email@example.com 316 100www.silverdisc.co.uk
SilverDisc is a digital agency with a track record of getting it right for our clients. We’re based in Kettering, Northamptonshire and our technology division is in Santiago, Chile. What sets us apart?
Our Age and Experience
We’ve been around for a long time, since before the Web and well before Google and Facebook. Founded in 1993 to develop marketing applications on compact disc (hence our name), we quickly got online. We were running our first web server in 1994 for our client, HarperCollins, and in 1995 we helped Barclays to develop the first online banking service. Later in 1995 we began search marketing with the launch of AltaVista. We began PPC marketing in 2001 and social media marketing in 2006. When it comes to the Web, we’ve been there, seen it, done it – we even have an original Google t-shirt.
Our Patents and Technology
We’re a marketing company, of course, but we’re a marketing company founded by technologists. This means we have a deep and broad understanding of the whole ecosystem in which our marketing is operating, including issues such as scalability, stability and security. It’s no good sending visitors to a website that is slow or has fallen over or been hacked.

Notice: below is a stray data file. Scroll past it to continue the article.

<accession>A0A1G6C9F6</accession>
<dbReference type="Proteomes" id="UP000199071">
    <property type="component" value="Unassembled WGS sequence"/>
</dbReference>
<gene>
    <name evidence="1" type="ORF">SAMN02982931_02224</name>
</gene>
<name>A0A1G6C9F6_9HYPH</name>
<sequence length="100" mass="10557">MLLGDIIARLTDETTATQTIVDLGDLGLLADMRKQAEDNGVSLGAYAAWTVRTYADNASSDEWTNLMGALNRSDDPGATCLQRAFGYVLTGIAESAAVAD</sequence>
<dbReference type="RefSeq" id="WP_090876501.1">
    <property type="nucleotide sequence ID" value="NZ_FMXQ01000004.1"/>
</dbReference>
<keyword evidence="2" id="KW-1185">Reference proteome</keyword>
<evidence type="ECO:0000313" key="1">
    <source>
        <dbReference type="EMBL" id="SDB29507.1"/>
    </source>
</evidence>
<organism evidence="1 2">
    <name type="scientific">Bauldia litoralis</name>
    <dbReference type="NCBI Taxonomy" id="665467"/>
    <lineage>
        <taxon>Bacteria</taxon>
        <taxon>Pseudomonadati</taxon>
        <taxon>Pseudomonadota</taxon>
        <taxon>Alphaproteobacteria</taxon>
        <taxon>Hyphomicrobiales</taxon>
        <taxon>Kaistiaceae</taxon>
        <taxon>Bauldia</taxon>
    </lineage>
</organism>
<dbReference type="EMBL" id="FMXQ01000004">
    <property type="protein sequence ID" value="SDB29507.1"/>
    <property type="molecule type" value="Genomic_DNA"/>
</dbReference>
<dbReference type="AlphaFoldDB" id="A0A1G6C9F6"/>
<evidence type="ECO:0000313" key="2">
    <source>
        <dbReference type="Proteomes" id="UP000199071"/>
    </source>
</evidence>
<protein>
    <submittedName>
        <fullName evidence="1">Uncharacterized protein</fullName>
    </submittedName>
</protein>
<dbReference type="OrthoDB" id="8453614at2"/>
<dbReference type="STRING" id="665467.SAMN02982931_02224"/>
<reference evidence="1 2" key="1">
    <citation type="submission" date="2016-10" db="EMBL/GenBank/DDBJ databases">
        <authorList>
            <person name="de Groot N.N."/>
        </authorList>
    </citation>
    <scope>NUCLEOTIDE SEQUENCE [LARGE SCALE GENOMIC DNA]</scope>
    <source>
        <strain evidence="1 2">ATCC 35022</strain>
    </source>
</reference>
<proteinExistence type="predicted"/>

In 1999 SilverDisc’s founder Alan Perkins filed two patents covering some very fundamental search engine ground, including crawling and indexing of the web and personalisation of search results – both still hot topics today. Both patents were granted (you can read them here and here) and have been successfully licensed. We continue to use their principles and processes in the systems and tools we run for our clients.
Our Ethics and Standards
In 2001 Alan was speaking at the Search Engine Strategies conference in San Francisco. The theme of the session was “cloaking and doorways” and he had travelled half way around the world, at his own expense, to spend twelve minutes telling the audience (who had themselves paid to travel and learn about cloaking and doorways) why they shouldn’t in fact use these unethical techniques. Frankly, he wondered what he was doing there! But in the audience were people from Google, who liked not only what Alan had to say but also how he said it, in a way that laid out long term principles rather than detailed technical guidelines. Google’s Head of Webspam, Matt Cutts, made contact with Alan and, as a result, two of Alan’s principles made their way into Google’s Webmaster Guidelines.